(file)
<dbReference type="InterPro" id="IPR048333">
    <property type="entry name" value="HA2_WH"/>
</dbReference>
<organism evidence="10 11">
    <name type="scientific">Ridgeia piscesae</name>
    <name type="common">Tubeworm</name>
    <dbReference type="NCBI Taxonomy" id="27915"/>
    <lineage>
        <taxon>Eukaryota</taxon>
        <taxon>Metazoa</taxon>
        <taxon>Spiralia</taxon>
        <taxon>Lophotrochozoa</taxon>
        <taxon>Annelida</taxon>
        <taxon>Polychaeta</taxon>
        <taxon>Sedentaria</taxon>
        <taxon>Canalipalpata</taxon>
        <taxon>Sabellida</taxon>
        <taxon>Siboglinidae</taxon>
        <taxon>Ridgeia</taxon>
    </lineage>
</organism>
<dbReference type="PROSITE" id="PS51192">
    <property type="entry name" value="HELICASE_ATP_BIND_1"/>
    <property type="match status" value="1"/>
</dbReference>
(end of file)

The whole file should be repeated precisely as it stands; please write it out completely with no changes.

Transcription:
<dbReference type="InterPro" id="IPR048333">
    <property type="entry name" value="HA2_WH"/>
</dbReference>
<organism evidence="10 11">
    <name type="scientific">Ridgeia piscesae</name>
    <name type="common">Tubeworm</name>
    <dbReference type="NCBI Taxonomy" id="27915"/>
    <lineage>
        <taxon>Eukaryota</taxon>
        <taxon>Metazoa</taxon>
        <taxon>Spiralia</taxon>
        <taxon>Lophotrochozoa</taxon>
        <taxon>Annelida</taxon>
        <taxon>Polychaeta</taxon>
        <taxon>Sedentaria</taxon>
        <taxon>Canalipalpata</taxon>
        <taxon>Sabellida</taxon>
        <taxon>Siboglinidae</taxon>
        <taxon>Ridgeia</taxon>
    </lineage>
</organism>
<dbReference type="PROSITE" id="PS51192">
    <property type="entry name" value="HELICASE_ATP_BIND_1"/>
    <property type="match status" value="1"/>
</dbReference>